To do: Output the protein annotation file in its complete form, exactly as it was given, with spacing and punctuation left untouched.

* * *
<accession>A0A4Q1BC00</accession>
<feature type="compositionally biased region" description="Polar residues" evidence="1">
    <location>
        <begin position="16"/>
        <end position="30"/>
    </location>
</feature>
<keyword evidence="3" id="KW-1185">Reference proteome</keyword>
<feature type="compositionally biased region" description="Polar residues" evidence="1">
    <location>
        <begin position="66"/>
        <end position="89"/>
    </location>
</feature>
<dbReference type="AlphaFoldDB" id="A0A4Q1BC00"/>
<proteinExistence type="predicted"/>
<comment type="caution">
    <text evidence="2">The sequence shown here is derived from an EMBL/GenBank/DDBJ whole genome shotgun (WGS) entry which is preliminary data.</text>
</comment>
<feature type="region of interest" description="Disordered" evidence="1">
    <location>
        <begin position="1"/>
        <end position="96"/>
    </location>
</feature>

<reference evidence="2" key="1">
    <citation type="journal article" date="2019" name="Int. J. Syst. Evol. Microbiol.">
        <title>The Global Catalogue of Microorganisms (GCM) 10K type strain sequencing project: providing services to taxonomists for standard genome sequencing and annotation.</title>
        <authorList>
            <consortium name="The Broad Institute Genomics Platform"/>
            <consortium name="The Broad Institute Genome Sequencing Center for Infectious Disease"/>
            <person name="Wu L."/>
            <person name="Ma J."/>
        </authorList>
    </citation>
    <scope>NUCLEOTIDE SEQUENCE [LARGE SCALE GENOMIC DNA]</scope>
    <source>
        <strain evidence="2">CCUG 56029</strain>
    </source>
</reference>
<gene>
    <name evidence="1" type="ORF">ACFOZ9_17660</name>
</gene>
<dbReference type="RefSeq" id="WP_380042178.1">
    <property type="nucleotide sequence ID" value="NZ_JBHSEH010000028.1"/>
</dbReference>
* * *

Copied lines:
<accession>A0A4Q1BC00</accession>
<feature type="compositionally biased region" description="Polar residues" evidence="1">
    <location>
        <begin position="16"/>
        <end position="30"/>
    </location>
</feature>
<keyword evidence="3" id="KW-1185">Reference proteome</keyword>
<feature type="compositionally biased region" description="Polar residues" evidence="1">
    <location>
        <begin position="66"/>
        <end position="89"/>
    </location>
</feature>
<dbReference type="AlphaFoldDB" id="A0A4Q1BC00"/>
<proteinExistence type="predicted"/>
<comment type="caution">
    <text evidence="2">The sequence shown here is derived from an EMBL/GenBank/DDBJ whole genome shotgun (WGS) entry which is preliminary data.</text>
</comment>
<feature type="region of interest" description="Disordered" evidence="1">
    <location>
        <begin position="1"/>
        <end position="96"/>
    </location>
</feature>

<reference evidence="2" key="1">
    <citation type="journal article" date="2019" name="Int. J. Syst. Evol. Microbiol.">
        <title>The Global Catalogue of Microorganisms (GCM) 10K type strain sequencing project: providing services to taxonomists for standard genome sequencing and annotation.</title>
        <authorList>
            <consortium name="The Broad Institute Genomics Platform"/>
            <consortium name="The Broad Institute Genome Sequencing Center for Infectious Disease"/>
            <person name="Wu L."/>
            <person name="Ma J."/>
        </authorList>
    </citation>
    <scope>NUCLEOTIDE SEQUENCE [LARGE SCALE GENOMIC DNA]</scope>
    <source>
        <strain evidence="2">CCUG 56029</strain>
    </source>
</reference>
<gene>
    <name evidence="1" type="ORF">ACFOZ9_17660</name>
</gene>
<dbReference type="RefSeq" id="WP_380042178.1">
    <property type="nucleotide sequence ID" value="NZ_JBHSEH010000028.1"/>
</dbReference>